MPs in the House of Commons backed the second reading of the European Union (Withdrawal) Bill by 326 votes to 290. The bill will now proceed to committee stage for line-by-line scrutiny.
Brexit minister Steve Baker said that the government would "look with the utmost seriousness" at the potential amendments to the bill that have been proposed by MPs. Over 150 amendments have been proposed, many of which relate to what is being seen as the "unprecedented" power the bill grants government to 'correct' the statute book though the use of secondary legislation according to the BBC.
Public policy expert and parliamentary agent Richard Bull of Pinsent Masons, the law firm behind Out-Law.com, said that two days of debate over the "principle" of the bill "provides a foretaste of future battles when the details are considered in committee next month".
"The focus of criticism was on the relatively light touch parliamentary scrutiny which it is proposed to give to much of the delegated legislation which withdrawal renders necessary in order to ensure a properly functioning statute book on the day the UK leaves the EU," he said.
"Ministers expressed a willingness to consider making procedural concessions to avoid defeat at the hands of a number of Conservative rebels, who signalled that they will join forces with opposition MPs to neuter what shadow Brexit secretary Keir Starmer called a 'great power grab' by the executive. Long-standing Conservative 'Eurosceptic' MP Sir William Cash, by contrast, argued that the arrangements in the Bill simply mirror the provisions under the 1972 European Communities Act for bringing into effect EU Treaty obligations – and that these do not provide for any parliamentary oversight," he said.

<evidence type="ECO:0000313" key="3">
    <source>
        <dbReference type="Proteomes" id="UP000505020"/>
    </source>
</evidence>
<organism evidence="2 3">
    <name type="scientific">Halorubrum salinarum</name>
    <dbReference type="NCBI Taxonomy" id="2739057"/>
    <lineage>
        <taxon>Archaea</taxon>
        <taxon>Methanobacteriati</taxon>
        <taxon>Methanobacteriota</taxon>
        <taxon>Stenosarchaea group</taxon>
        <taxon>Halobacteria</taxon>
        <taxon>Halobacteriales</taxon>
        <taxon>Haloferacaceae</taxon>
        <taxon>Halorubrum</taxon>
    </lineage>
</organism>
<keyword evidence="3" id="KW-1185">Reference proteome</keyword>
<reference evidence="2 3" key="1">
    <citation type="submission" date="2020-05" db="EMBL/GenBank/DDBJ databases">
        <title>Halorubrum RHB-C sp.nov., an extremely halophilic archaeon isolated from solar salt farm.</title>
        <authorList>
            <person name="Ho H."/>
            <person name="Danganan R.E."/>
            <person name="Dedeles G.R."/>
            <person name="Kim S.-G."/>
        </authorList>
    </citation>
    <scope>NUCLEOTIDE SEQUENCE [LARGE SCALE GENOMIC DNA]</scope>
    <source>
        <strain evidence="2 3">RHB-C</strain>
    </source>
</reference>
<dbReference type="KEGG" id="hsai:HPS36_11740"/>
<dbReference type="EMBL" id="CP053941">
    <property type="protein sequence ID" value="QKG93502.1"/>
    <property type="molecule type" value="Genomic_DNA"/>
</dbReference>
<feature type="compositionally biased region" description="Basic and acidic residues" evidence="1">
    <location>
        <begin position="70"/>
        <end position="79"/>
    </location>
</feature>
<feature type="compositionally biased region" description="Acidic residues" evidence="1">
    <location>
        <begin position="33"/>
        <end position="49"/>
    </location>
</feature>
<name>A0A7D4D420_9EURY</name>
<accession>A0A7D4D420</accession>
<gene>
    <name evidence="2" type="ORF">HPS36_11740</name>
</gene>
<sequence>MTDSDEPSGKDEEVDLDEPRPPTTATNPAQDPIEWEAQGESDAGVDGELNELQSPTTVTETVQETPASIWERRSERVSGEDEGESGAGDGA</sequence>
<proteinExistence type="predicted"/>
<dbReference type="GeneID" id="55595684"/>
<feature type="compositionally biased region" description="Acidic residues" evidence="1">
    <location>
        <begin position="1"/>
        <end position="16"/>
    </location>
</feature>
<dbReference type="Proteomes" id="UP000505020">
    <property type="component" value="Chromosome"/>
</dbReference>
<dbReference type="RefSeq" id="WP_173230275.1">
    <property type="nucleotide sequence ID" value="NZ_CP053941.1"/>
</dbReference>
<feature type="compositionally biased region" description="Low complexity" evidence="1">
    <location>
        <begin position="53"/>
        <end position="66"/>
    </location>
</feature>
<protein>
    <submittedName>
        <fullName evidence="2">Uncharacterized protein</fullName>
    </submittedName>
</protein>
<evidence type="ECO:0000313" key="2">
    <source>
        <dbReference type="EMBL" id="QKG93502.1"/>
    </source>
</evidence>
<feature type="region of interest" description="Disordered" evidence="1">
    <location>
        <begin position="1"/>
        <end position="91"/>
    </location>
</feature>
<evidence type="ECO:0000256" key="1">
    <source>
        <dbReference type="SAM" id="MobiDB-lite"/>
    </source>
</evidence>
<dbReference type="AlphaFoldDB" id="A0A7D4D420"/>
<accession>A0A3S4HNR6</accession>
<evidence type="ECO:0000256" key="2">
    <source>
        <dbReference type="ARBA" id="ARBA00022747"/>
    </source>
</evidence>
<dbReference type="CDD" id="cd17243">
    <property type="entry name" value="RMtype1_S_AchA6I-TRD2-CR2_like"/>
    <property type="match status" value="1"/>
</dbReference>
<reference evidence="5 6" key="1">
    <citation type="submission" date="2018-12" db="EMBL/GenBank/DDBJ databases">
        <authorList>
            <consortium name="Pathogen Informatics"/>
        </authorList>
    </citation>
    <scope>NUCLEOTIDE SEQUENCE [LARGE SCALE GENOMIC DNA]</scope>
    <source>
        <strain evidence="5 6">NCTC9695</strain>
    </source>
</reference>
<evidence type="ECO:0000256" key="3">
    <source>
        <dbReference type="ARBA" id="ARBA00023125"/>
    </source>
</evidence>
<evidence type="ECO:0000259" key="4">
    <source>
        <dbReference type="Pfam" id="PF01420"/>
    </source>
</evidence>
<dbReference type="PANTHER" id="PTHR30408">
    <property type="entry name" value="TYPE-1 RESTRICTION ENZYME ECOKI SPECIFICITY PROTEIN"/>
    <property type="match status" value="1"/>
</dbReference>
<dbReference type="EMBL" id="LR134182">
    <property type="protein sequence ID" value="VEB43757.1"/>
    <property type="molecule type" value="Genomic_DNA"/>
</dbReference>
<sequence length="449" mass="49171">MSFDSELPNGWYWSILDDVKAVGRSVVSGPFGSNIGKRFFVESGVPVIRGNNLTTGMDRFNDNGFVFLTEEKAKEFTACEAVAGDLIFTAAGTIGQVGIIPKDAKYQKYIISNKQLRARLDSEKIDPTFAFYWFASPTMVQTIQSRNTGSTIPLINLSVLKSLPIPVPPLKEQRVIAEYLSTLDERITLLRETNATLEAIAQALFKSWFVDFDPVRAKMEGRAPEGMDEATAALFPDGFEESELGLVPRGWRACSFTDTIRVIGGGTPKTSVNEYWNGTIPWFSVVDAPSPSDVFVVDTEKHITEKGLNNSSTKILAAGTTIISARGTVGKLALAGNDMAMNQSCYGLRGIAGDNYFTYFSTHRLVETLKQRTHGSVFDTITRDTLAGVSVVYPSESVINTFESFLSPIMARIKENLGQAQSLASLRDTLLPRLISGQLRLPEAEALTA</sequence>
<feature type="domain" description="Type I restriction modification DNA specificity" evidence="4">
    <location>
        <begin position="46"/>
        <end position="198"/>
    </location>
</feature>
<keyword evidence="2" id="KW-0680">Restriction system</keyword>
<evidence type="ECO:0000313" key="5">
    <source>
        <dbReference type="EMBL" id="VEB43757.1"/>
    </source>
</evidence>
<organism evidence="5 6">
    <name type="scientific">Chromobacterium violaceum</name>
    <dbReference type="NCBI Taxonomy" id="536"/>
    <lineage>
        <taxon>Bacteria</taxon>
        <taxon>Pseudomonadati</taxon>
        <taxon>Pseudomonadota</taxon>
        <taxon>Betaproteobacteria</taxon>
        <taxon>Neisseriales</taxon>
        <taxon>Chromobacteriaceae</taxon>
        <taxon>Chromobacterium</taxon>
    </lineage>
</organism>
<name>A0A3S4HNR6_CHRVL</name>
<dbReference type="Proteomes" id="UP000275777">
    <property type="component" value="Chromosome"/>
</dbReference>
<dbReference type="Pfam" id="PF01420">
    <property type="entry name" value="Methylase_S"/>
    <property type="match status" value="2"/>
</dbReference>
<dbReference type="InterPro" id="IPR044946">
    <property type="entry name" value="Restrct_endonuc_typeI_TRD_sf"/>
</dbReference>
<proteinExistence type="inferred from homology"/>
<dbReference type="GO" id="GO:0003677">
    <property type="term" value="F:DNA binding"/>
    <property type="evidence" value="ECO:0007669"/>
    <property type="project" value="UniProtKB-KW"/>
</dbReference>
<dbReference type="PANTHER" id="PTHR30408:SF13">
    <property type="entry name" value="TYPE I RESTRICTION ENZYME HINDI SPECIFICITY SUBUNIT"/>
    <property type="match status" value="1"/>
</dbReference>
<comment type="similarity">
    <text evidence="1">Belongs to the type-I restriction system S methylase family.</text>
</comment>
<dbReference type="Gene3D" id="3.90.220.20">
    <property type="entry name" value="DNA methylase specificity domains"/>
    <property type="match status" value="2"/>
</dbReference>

"The lines are being drawn for an almighty row in committee, with the government struggling to command a majority," he said.
The European Union (Withdrawal) Bill, or 'Repeal Bill' as it has been dubbed by the government, provides for the repeal of the 1972 European Communities Act, which gives recognition to the superiority of EU law in the UK. It also transfers any legislation applicable in the UK through EU law at the point of exit directly onto the UK statute book.
The bill would also grant ministers extensive powers to 'correct' the statute book through the use of regulations, known as 'Henry VIII powers'. These regulations would need to be "approved by a resolution" of both the House of Commons and House of Lords under the bill as currently drafted. The government has estimated that between 800 and 1,000 statutory instruments will be needed to make all the necessary post-Brexit amendments to UK laws.